Could Cultured Meat Take Off In China?
Over the next five years, China will become the largest market in the world for protein. As a result, the future of global meat consumption largely hinges on the choices of Chinese consumers. The authors of a recent paper explored this audience’s views on cultured meat, a product that is grown from animal cells separate from the body of a living animal, eliminating the need for slaughter. Cultured meat could be a key component of the effort to meet Chinese consumers’ growing demand for meat, while also limiting the negative environmental, health, and ethical impacts of the conventional meat industry.
The authors conducted 17 interviews with stakeholders in the cultured meat industry, including meat industry representatives, investors, cultured meat start-up founders, experts from food think tanks, and academics. One of the key themes the authors identified from these conversations was the possible rapid growth of the cultured meat industry in China. Although the industry is not currently as developed in China as it is in the West, it could quickly expand if the Chinese government were to provide enthusiastic support. Another theme the authors identified is the difference in attitudes toward alternative protein sources between Western consumers and Chinese consumers, for whom mock meats and plant-based protein sources such as tofu play a much more established cultural role. In addition, Chinese consumers were identified as having a growing preference for convenience. They were also said to prioritize the safety, price, and quality of food, and to deprioritize environmental and ethical impacts when compared to consumers in the West.
Informed by these stakeholder interviews and trends in the existing research on perceptions of cultured meat, the authors also conducted a survey of Chinese consumers. The survey asked about respondents’ current meat consumption habits, as well as their willingness to try, purchase, and substitute cultured meat products. 70% of survey respondents were willing to try these products and 58% of respondents were willing to purchase them. Only 34% of respondents indicated that they would be willing to substitute a cultured meat product in place of conventional meat. Prior to the survey, less than half of respondents had prior knowledge of cultured meat. After reading descriptions of it, 85% of respondents indicated they were interested in learning more.
The respondents saw several advantages to cultured meat, with sizable majorities believing it was better for animals, the environment, and society, as well as comparable or preferable to traditional meat in terms of safety, health, and nutrition. However, respondents also viewed cultured meat as more costly and less natural than conventional meat. Respondents indicated that they would be most likely to purchase cultured meat as an alternative to processed meat, a finding the authors suggest could be because processed meat is already considered less natural.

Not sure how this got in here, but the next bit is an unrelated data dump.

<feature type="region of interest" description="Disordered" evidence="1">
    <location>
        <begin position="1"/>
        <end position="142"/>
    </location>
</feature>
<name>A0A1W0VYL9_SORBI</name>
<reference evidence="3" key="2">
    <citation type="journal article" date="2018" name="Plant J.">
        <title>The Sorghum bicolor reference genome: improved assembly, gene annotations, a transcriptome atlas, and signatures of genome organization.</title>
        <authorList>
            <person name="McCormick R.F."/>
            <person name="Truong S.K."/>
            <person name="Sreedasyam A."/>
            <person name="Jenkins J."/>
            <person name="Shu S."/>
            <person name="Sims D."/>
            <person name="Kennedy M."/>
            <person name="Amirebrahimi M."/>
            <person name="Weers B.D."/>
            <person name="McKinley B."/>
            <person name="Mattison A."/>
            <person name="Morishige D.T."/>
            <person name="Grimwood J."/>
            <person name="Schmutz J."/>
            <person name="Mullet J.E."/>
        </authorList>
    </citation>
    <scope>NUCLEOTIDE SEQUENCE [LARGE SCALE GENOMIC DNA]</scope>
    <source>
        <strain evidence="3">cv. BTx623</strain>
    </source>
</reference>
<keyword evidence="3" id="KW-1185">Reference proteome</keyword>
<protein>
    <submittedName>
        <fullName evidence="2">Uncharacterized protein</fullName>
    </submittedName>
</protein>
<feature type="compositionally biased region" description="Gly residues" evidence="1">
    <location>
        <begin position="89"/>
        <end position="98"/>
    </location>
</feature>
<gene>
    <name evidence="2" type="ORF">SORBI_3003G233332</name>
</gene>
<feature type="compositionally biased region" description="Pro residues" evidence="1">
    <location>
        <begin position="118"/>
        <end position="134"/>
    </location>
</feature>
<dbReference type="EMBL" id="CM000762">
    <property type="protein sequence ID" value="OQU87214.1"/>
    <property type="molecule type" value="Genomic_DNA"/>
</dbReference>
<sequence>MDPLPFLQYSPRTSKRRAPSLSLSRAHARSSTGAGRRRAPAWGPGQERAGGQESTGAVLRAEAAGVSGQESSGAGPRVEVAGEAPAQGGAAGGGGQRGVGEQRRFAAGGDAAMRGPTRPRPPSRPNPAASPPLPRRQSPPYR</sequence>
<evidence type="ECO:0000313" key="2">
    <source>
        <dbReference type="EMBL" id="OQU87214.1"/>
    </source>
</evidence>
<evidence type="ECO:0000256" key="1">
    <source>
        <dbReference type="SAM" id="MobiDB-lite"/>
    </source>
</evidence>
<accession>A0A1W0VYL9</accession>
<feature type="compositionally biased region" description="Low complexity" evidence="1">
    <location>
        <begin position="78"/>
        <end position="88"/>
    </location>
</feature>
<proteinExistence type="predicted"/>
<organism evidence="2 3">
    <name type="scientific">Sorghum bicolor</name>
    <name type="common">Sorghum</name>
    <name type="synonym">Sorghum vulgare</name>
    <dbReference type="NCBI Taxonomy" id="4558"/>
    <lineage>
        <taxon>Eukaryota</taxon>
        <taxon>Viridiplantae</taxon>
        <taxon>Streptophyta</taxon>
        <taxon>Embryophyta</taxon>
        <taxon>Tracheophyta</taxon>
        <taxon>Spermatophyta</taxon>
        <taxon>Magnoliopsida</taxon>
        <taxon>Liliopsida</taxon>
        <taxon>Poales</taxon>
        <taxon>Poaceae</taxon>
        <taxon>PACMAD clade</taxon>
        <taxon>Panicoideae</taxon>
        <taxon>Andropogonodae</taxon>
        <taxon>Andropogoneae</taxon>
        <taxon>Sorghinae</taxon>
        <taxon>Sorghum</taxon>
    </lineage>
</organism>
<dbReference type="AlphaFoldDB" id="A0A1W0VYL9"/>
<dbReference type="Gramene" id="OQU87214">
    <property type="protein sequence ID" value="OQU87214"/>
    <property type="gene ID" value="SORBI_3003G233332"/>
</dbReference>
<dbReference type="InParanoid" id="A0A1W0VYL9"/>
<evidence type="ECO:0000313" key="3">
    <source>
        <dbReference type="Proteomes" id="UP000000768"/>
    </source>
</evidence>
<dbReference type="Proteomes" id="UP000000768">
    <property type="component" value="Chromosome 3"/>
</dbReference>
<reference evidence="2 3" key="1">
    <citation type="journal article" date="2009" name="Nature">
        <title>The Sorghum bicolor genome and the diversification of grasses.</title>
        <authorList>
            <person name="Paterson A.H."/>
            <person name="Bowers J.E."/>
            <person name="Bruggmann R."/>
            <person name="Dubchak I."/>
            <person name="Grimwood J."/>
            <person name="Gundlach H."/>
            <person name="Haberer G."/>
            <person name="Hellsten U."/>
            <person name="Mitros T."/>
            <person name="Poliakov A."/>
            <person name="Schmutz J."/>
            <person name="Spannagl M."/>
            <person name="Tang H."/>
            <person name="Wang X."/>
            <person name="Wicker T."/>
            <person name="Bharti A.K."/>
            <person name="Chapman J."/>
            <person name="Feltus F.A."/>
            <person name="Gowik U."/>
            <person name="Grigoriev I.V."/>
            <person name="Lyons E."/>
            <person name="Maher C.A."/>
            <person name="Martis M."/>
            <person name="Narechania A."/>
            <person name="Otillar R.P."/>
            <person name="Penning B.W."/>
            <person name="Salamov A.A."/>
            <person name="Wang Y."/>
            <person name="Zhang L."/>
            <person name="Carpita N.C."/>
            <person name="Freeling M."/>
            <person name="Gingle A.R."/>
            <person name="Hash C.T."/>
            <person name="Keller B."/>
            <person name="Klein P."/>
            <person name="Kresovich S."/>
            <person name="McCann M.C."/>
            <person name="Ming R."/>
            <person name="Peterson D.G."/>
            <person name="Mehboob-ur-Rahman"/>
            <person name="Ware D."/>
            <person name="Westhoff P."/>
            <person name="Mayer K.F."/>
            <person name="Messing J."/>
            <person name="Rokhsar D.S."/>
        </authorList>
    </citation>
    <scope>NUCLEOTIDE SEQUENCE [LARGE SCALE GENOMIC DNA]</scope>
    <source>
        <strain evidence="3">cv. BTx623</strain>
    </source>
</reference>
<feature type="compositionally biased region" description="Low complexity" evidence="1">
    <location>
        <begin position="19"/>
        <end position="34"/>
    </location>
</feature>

The authors also presented five different framings of cultured meat to better understand Chinese consumers’ current preferences and to inform future marketing efforts. Respondents generally responded more positively to cultured meat when its health, ethical, and supply benefits were highlighted. The least positive results were seen when overseas popularity and the technological components of cultured meat were emphasized.
As Chinese consumers’ role in the global food market grows, their preferences for different sources of protein become more important for animal advocates to understand. Because cultured meat could end up playing a key role in future diets, awareness of the preferences of the largest group of consumers in the world can provide valuable insights into how to affect changes in consumption. The authors also suggest the route China takes to meet the demands of its consumers could be followed by many other parts of the world. This point highlights the importance of the awareness of cultural differences in order to advocate effectively on behalf of animals. Animal advocates would also benefit from playing an active role in shaping the narrative around new advancements in food-related technologies before they become staples of global diets.